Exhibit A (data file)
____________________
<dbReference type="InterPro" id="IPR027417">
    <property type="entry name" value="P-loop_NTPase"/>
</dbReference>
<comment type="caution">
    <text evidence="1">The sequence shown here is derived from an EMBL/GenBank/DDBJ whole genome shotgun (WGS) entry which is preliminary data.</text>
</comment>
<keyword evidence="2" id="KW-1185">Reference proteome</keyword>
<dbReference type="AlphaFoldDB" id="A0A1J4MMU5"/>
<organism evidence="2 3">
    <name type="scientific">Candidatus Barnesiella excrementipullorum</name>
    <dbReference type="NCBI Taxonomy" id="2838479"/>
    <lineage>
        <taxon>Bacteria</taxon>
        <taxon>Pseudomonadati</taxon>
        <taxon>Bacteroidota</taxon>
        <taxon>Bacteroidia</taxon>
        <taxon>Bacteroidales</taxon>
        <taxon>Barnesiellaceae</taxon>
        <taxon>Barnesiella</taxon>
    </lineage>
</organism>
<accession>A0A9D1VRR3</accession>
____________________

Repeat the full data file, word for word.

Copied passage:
<dbReference type="InterPro" id="IPR027417">
    <property type="entry name" value="P-loop_NTPase"/>
</dbReference>
<comment type="caution">
    <text evidence="1">The sequence shown here is derived from an EMBL/GenBank/DDBJ whole genome shotgun (WGS) entry which is preliminary data.</text>
</comment>
<keyword evidence="2" id="KW-1185">Reference proteome</keyword>
<dbReference type="AlphaFoldDB" id="A0A1J4MMU5"/>
<organism evidence="2 3">
    <name type="scientific">Candidatus Barnesiella excrementipullorum</name>
    <dbReference type="NCBI Taxonomy" id="2838479"/>
    <lineage>
        <taxon>Bacteria</taxon>
        <taxon>Pseudomonadati</taxon>
        <taxon>Bacteroidota</taxon>
        <taxon>Bacteroidia</taxon>
        <taxon>Bacteroidales</taxon>
        <taxon>Barnesiellaceae</taxon>
        <taxon>Barnesiella</taxon>
    </lineage>
</organism>
<accession>A0A9D1VRR3</accession>